How to Write a Million Dollar Sales Letter!
by Joe Vitale

Bruce Barton, cofounder of the legendary BBDO ad agency, wrote letters that got staggering results. He wrote a letter for Berea College that brought in an amazing 100% response! (You can read the entire letter in The Seven Lost Secrets Of Success.)

When you consider that the average successful letter gets about a 0.02% response, Barton clearly leaped past anyone else in his letter writing skills. But what was his secret?

After studying Barton's letters, books, private memos, speeches, and advertising campaigns, I've discovered Barton's method. I've used his technique to write my own letters and I've been astonished at the results. One letter got a 20% response. Another nailed a 10% response. Still another is approaching a 97% response (ninety-seven per cent!)! (It, too, is in The Seven Lost Secrets Of Success.)

I will now reveal the technique I've been using: Bruce Barton's "Secret Formula."

Barton said that good advertising copy (and letters are advertisements) had to be three things: (1) Brief. (2) Simple. (3). Sincere. In an eye-opening essay he wrote back in 1925, Barton said the following:

About Brevity:

"About sixty years ago two men spoke at Gettysburg; one man spoke for two hours. I suppose there is not any one who could quote a single word of that oration. The other man spoke about three hundred words, and that address has become a part of the school training of almost every child."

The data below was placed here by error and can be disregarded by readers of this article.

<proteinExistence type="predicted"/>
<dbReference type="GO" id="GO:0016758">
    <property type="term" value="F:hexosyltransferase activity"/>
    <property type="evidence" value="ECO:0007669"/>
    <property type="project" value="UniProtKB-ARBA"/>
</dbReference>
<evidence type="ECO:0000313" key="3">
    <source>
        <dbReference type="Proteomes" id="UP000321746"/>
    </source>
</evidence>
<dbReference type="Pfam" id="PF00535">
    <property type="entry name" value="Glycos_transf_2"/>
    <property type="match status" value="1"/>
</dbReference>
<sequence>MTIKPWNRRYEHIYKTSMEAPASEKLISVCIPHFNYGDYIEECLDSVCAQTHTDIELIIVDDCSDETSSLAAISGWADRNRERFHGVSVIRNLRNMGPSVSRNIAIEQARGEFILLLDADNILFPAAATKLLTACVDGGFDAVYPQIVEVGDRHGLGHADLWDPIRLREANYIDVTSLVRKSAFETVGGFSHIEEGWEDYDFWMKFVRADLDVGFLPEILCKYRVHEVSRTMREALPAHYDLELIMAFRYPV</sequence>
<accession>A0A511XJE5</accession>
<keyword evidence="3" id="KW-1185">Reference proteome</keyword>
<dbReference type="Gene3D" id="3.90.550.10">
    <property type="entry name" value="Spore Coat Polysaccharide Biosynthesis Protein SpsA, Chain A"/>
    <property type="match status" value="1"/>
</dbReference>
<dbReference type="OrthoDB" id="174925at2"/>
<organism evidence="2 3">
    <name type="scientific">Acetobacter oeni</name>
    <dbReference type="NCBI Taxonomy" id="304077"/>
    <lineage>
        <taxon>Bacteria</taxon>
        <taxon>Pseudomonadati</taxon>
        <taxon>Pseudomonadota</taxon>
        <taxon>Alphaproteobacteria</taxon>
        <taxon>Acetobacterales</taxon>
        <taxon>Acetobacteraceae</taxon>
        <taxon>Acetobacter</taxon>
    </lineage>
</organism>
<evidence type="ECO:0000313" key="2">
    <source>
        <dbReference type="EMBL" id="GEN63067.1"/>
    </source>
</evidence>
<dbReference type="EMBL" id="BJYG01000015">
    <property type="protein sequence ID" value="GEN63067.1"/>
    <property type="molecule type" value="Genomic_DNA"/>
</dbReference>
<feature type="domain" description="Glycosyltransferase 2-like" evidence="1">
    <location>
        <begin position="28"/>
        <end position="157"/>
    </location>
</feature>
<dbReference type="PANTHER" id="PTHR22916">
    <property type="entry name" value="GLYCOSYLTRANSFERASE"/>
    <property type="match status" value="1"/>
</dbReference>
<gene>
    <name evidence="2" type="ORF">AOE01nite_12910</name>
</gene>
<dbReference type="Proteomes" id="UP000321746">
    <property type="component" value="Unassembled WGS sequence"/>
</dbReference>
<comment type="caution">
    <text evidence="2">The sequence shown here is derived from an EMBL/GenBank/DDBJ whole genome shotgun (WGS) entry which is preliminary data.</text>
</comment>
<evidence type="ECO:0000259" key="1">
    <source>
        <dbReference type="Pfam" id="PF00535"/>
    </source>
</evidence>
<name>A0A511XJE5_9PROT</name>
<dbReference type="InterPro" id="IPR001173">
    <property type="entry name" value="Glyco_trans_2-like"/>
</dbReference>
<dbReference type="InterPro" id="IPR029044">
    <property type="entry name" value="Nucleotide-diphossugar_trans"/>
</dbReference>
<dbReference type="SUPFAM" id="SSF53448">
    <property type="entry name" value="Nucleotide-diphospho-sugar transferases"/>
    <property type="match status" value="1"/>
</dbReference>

About Simplicity:

"I think it might be said, no advertisement is great that has anything that can't be understood by a child of intelligence. Certainly all the great things in life are one-syllable things -- child, home, wife, fear, faith, love, God."

About Sincerity:

"I believe the public has a sixth sense for detecting insincerity, and we run a tremendous risk if we try to make other people believe in something we don't believe in. Somehow our sin will find us out."

Let's look at these three steps a little more closely.

Brevity. A short letter isn't necessarily what Barton meant. I've read many of his letters and memos. Most of them were so brief they were blunt. But those were not sales letters. When Barton wanted to persuade you to donate money to a good cause or buy something he was selling, his letters were longer, sometimes several pages long. (Again, see that sample letter in The Seven Lost Secrets Of Success.) Barton knew you had to give people a complete explanation before they would buy.

Simplicity. Barton's letters were always simple and easy to read. He strove for clarity of communication. No big words, long sentences, or convoluted passages. He was clear and direct and conversational.

Sincerity. Barton was always sincere. He once dropped a million dollar advertising account because he didn't support the client. That sincerity came through in everything he wrote. Readers could pick up on it.

Finally, Barton's letters were "... phrased in terms of the other man's interest." Barton said your letters had to go straight to the reader's selfish interest. He said the favorite song of every reader is "I Love Me." As Barton said in 1924, "The reader is interested first of all in himself... Tie your appeal up to his own interests."

The next time you have to write a sales letter, consider Barton's formula. It helped him write letters that are still talked about today, and it helps me write letters that are making my clients rich. Now use it and see what the formula will do for YOU!

Marketing specialist Joe "Mr. Fire!" Vitale is the author of nine books, including "Hypnotic Writing," which answers the question, "What will *you* do when you learn to hypnotize people with the power of words alone and get them to obey your commands?"





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